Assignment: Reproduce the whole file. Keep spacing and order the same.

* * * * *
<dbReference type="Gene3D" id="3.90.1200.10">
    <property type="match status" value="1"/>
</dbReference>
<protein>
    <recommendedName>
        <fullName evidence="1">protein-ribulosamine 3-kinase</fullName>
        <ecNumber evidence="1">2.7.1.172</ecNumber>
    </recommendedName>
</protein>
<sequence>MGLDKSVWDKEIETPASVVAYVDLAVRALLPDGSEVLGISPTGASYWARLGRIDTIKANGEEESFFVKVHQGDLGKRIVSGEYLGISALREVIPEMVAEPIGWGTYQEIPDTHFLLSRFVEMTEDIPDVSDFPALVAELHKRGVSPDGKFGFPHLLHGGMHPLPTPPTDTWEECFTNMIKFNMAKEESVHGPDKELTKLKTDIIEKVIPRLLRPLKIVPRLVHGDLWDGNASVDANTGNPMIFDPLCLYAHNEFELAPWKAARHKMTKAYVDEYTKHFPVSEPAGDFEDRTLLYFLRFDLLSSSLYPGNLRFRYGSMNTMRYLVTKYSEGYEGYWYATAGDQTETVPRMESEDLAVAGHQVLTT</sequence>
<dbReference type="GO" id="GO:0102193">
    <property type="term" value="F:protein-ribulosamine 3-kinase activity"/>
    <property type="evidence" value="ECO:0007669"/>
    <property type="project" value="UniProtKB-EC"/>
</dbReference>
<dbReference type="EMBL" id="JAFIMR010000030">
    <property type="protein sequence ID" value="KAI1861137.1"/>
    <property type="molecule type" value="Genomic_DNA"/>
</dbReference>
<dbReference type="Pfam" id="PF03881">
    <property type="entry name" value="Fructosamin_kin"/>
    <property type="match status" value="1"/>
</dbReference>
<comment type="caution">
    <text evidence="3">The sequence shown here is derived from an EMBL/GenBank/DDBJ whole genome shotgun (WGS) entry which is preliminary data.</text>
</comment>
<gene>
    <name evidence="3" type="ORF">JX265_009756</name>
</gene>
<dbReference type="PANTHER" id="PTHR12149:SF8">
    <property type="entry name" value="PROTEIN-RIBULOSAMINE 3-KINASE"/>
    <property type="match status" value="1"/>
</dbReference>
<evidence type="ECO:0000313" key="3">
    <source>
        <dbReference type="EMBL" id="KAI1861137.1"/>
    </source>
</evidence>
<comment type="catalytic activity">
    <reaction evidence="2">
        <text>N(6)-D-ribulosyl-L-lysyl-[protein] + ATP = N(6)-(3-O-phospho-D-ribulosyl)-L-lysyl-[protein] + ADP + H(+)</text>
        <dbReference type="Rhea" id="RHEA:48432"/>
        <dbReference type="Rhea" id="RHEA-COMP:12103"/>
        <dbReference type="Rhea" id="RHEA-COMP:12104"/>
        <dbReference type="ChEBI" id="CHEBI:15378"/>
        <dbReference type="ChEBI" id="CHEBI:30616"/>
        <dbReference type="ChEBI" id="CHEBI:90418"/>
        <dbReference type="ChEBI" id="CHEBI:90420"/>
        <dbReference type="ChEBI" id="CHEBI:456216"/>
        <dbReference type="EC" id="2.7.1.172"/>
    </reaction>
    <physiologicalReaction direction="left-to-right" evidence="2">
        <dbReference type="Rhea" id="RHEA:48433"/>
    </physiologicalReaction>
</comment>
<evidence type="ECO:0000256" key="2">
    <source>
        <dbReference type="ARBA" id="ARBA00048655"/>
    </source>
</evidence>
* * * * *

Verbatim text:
<dbReference type="Gene3D" id="3.90.1200.10">
    <property type="match status" value="1"/>
</dbReference>
<protein>
    <recommendedName>
        <fullName evidence="1">protein-ribulosamine 3-kinase</fullName>
        <ecNumber evidence="1">2.7.1.172</ecNumber>
    </recommendedName>
</protein>
<sequence>MGLDKSVWDKEIETPASVVAYVDLAVRALLPDGSEVLGISPTGASYWARLGRIDTIKANGEEESFFVKVHQGDLGKRIVSGEYLGISALREVIPEMVAEPIGWGTYQEIPDTHFLLSRFVEMTEDIPDVSDFPALVAELHKRGVSPDGKFGFPHLLHGGMHPLPTPPTDTWEECFTNMIKFNMAKEESVHGPDKELTKLKTDIIEKVIPRLLRPLKIVPRLVHGDLWDGNASVDANTGNPMIFDPLCLYAHNEFELAPWKAARHKMTKAYVDEYTKHFPVSEPAGDFEDRTLLYFLRFDLLSSSLYPGNLRFRYGSMNTMRYLVTKYSEGYEGYWYATAGDQTETVPRMESEDLAVAGHQVLTT</sequence>
<dbReference type="GO" id="GO:0102193">
    <property type="term" value="F:protein-ribulosamine 3-kinase activity"/>
    <property type="evidence" value="ECO:0007669"/>
    <property type="project" value="UniProtKB-EC"/>
</dbReference>
<dbReference type="EMBL" id="JAFIMR010000030">
    <property type="protein sequence ID" value="KAI1861137.1"/>
    <property type="molecule type" value="Genomic_DNA"/>
</dbReference>
<dbReference type="Pfam" id="PF03881">
    <property type="entry name" value="Fructosamin_kin"/>
    <property type="match status" value="1"/>
</dbReference>
<comment type="caution">
    <text evidence="3">The sequence shown here is derived from an EMBL/GenBank/DDBJ whole genome shotgun (WGS) entry which is preliminary data.</text>
</comment>
<gene>
    <name evidence="3" type="ORF">JX265_009756</name>
</gene>
<dbReference type="PANTHER" id="PTHR12149:SF8">
    <property type="entry name" value="PROTEIN-RIBULOSAMINE 3-KINASE"/>
    <property type="match status" value="1"/>
</dbReference>
<evidence type="ECO:0000313" key="3">
    <source>
        <dbReference type="EMBL" id="KAI1861137.1"/>
    </source>
</evidence>
<comment type="catalytic activity">
    <reaction evidence="2">
        <text>N(6)-D-ribulosyl-L-lysyl-[protein] + ATP = N(6)-(3-O-phospho-D-ribulosyl)-L-lysyl-[protein] + ADP + H(+)</text>
        <dbReference type="Rhea" id="RHEA:48432"/>
        <dbReference type="Rhea" id="RHEA-COMP:12103"/>
        <dbReference type="Rhea" id="RHEA-COMP:12104"/>
        <dbReference type="ChEBI" id="CHEBI:15378"/>
        <dbReference type="ChEBI" id="CHEBI:30616"/>
        <dbReference type="ChEBI" id="CHEBI:90418"/>
        <dbReference type="ChEBI" id="CHEBI:90420"/>
        <dbReference type="ChEBI" id="CHEBI:456216"/>
        <dbReference type="EC" id="2.7.1.172"/>
    </reaction>
    <physiologicalReaction direction="left-to-right" evidence="2">
        <dbReference type="Rhea" id="RHEA:48433"/>
    </physiologicalReaction>
</comment>
<evidence type="ECO:0000256" key="2">
    <source>
        <dbReference type="ARBA" id="ARBA00048655"/>
    </source>
</evidence>